Use this URL to cite or link to this record in EThOS: http://ethos.bl.uk/OrderDetails.do?uin=uk.bl.ethos.545561
Title: Male-male social interactions in breeder and bachelor groups of gorillas (Gorilla gorilla) : an indication of behavioural flexibility
Author: Pullen, Penelope Kirsten
Awarding Body: University of Exeter
Current Institution: University of Exeter
Date of Award: 2009
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Abstract:
The establishment of bachelor gorilla groups in captivity, along with the continued success of the captive breeding programme provides an opportunity for research on social interactions in two differing circumstances. This thesis focuses on male – male social interactions. Emphasis is placed on dominance and affiliative behaviours and gives indications of the level of behavioural flexibility within both breeder and bachelor gorilla groups. Evaluation of behavioural diversity, to validate the use of multi-institutional research, confirms that behavioural phenomena, such as the effect of age class, are not masked by the potential confound of differing husbandry practices and enclosure design between institutions. It was found that males in bachelor groups express significantly lower frequencies of both dominance and aggressive behaviours than males in breeder groups. A Relationship Quality Index (RQI, based on the ration of dominance to affiliative behaviours) was developed and again bachelor males exhibited a significantly lower RQI, indicating that bachelor males express a greater frequency of dominance behaviours than affiliative behaviours. This may have a direct impact on the social development of young males, and potentially their social competence in later life, a significant finding for the management of gorillas in captivity. In addition, it can be suggested that affiliative behaviours, which may work to repair damage to social bonds, may not be performed to the same extent in bachelor groups, suggesting that the ‘value’ of social bonds within a bachelor group may be reduced.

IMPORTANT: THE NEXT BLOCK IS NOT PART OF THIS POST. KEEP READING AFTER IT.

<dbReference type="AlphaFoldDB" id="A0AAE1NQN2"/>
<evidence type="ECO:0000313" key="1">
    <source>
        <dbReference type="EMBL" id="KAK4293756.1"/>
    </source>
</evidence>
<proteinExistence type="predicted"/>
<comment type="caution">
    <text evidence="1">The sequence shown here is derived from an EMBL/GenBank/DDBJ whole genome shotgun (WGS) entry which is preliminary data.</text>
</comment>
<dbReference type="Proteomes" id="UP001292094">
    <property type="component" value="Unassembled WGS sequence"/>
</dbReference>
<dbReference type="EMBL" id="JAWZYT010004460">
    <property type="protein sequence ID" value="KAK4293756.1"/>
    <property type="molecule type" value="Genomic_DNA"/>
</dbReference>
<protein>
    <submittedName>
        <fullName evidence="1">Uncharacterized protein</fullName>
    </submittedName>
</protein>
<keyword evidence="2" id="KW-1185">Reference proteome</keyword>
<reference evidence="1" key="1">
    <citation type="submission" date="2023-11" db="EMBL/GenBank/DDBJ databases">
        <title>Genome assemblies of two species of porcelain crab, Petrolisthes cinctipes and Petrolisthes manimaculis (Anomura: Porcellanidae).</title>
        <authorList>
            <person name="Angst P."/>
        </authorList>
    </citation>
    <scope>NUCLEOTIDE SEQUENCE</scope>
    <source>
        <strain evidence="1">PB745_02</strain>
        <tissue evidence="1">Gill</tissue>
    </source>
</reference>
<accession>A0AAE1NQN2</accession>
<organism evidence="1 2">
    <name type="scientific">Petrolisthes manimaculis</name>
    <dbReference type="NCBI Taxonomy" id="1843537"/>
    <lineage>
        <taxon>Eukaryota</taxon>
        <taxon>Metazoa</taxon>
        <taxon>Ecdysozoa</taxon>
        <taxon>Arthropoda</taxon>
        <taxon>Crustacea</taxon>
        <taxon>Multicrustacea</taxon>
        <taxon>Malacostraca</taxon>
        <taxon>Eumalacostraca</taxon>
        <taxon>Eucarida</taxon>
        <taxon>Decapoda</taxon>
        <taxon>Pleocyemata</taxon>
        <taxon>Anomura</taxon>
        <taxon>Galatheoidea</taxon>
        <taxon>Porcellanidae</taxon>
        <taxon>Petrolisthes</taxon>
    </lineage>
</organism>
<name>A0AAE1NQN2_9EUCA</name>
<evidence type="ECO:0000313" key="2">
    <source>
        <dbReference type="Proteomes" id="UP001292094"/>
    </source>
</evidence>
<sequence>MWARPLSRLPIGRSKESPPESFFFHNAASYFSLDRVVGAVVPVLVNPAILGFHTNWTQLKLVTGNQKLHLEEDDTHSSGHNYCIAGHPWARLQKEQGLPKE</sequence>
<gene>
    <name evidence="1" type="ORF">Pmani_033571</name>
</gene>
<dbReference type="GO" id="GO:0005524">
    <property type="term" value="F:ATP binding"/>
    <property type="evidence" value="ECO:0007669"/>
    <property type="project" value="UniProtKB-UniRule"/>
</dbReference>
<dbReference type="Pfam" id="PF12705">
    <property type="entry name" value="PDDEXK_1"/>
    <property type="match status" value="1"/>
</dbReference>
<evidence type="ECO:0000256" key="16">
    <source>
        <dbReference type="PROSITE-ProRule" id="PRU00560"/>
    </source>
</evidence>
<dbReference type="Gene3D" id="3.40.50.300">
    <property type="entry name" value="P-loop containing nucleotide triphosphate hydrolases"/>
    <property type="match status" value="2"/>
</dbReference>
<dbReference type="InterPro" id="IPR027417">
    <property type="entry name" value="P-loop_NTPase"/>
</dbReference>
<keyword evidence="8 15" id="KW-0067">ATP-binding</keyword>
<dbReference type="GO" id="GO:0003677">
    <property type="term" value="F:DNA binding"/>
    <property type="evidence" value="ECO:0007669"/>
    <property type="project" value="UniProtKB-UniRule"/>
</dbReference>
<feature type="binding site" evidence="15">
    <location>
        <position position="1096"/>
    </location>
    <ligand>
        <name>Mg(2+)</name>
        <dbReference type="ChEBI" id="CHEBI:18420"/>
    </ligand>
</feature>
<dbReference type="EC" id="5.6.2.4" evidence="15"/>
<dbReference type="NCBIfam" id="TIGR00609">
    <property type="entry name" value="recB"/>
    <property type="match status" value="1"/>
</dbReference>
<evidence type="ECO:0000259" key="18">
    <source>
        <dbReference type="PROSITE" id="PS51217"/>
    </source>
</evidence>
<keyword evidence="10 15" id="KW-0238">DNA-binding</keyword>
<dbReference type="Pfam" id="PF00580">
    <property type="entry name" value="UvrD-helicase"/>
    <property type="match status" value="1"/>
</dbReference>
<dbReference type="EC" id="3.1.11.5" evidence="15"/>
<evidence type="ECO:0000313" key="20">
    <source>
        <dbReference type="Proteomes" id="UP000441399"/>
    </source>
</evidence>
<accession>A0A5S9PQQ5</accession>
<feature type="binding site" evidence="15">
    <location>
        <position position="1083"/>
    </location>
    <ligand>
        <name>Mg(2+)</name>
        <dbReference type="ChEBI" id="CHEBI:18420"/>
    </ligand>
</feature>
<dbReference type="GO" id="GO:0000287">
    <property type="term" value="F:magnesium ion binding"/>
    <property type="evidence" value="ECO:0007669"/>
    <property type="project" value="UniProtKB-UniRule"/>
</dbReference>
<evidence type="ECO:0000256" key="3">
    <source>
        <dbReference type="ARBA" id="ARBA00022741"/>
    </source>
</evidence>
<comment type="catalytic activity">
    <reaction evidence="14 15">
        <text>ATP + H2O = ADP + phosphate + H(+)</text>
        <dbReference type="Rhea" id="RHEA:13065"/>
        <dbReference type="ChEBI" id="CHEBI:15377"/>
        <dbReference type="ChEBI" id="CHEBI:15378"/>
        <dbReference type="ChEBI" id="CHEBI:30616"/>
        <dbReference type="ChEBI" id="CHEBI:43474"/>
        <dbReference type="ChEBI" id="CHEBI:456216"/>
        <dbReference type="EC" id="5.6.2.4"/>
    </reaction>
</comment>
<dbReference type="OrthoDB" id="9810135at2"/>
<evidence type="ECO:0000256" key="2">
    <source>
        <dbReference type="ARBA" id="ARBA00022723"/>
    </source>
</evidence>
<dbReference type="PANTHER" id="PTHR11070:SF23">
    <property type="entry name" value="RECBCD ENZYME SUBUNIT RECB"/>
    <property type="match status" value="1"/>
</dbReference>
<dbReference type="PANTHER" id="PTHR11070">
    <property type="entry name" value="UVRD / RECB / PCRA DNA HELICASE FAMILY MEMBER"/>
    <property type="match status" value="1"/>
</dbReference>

Supervisor: Leaver, Lisa Sponsor: Paignton Zoo Environmental Park ; Whitley Wildlife Conservation Trust
Qualification Name: Thesis (Ph.D.) Qualification Level: Doctoral
EThOS ID: uk.bl.ethos.545561  DOI: Not available
Keywords: gorilla ; multi-institutional ; bachelors ; male social interactions ; behavioural flexibility
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